Medical News Today
With a diverse sample of 203 bisexual men, Columbia University researchers learned the reasons they prefer to stay in the closet. They recruited bisexual men from New York City through online sources and multiple venues using a targeted sampling approach. They conducted in-depth interviews with participants who haven’t disclosed their identity to their female sexual partners.
According to the study, a handful of bisexual men prefers to conceal their identity, although they’re sure of themselves, because they:
- feared disclosure would elicit hostile emotional reactions from their family and female partners and adverse changes in relationships;
- thought people held stigmatizing attitudes toward homosexuality;
- experienced negative reactions to disclosure earlier;
- wanted to maintain how people perceive them; and
- supposed their culture or religion might reject them.
These findings justify why several bisexual men hide their identity and why they vary from homosexual men in disclosure. Likewise, results explain why a few of them report greater emotional distress than homosexual men do. In addition, the article suggests people should place greater attention on addressing the stigmatizing contexts that confront bisexual men and offer information on managing stigma.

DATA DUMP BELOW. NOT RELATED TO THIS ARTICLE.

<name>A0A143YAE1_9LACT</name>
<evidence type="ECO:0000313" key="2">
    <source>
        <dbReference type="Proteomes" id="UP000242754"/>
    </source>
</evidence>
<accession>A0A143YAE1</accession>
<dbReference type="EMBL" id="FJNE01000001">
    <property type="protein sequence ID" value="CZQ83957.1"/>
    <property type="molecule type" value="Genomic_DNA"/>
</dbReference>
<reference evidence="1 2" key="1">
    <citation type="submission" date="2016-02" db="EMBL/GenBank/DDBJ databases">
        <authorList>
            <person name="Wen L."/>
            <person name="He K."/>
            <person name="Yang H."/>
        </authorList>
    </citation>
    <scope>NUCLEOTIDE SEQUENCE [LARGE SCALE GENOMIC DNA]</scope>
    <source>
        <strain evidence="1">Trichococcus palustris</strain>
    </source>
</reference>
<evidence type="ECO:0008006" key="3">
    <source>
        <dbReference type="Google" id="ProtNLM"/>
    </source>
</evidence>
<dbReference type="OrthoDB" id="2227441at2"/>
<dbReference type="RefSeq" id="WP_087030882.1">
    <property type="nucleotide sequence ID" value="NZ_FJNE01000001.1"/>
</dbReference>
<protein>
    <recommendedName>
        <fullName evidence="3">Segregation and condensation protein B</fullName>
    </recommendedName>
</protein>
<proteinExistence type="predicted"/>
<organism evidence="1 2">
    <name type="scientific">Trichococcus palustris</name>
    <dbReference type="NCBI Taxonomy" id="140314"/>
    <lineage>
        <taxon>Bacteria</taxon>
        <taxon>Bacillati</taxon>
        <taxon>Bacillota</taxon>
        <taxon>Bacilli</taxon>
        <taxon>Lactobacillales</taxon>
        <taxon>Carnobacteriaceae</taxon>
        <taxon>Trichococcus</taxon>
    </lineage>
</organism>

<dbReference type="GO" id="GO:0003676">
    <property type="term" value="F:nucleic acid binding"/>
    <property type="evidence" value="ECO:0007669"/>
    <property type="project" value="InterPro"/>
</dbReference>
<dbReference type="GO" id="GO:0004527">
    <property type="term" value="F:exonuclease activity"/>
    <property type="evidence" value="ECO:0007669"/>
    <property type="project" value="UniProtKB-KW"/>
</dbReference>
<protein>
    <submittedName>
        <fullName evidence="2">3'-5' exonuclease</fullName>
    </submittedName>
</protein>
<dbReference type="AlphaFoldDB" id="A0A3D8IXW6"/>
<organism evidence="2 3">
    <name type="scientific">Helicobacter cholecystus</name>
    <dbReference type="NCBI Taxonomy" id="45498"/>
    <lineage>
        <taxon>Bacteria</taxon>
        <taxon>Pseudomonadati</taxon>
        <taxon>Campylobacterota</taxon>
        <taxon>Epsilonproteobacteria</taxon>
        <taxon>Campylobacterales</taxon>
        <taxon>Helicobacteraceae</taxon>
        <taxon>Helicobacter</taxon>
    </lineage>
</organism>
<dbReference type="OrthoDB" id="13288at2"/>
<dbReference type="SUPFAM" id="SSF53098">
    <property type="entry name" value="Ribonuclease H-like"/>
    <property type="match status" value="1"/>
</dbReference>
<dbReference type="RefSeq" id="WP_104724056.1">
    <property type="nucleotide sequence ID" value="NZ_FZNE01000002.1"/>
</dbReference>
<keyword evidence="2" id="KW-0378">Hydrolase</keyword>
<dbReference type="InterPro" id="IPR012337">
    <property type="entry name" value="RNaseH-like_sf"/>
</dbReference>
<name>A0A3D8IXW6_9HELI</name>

Pew Research Center established that only 28% of bisexuals said their family knows their same-sex behavior compared to 77% gay men and 71% lesbians. Figures were lesser among bisexual men. Only 12% expressed they were out to that point, compared to one-third of bisexual women who stated the same. Pew Research detailed the reason closeted bisexuals avoided coming out is they dislike other people accusing them of being indecisive or incapable of monogamy.
On the Topic
Many people don’t understand bisexuality. They often assume a person is straight, homosexual, or a liar. Along with this, many bisexuals complain they are similar to outcasts who don’t fit into the straight or gay world. They find it difficult to gain acceptance.
Thanks to this article because it helps stop the stigma around bisexuality. It even dispels the biggest bisexual stereotypes and documents a sexual identity often shrugged off as a “phase,” or a “gateway.” This research indicates no explanation exists why some are bisexual and that being one is not an illness that needs treatment. Instead, bisexuality is a portion of the human sexuality spectrum.
- Bisexual – sexually attracted to both men and women
- Disclose – to make (something) known to the public
- Stigma – a set of negative and often unfair beliefs that a society or group of people have about something
- Homophobia – irrational fear of, aversion to, or discrimination against homosexuality or homosexuals
- Profound – difficult to fathom or understand
- In-depth – covering many or all important points of a subject
- Dispel – to make (something, such as a belief, feeling, or idea) go away or end
- Novel – new and different from what has been known before
Why Some Bisexual Men Stay in the Closet. (2016, June 10). Retrieved July 4, 2016, from Medical News Today Website: http://www.medicalnewstoday.com/releases/310914.php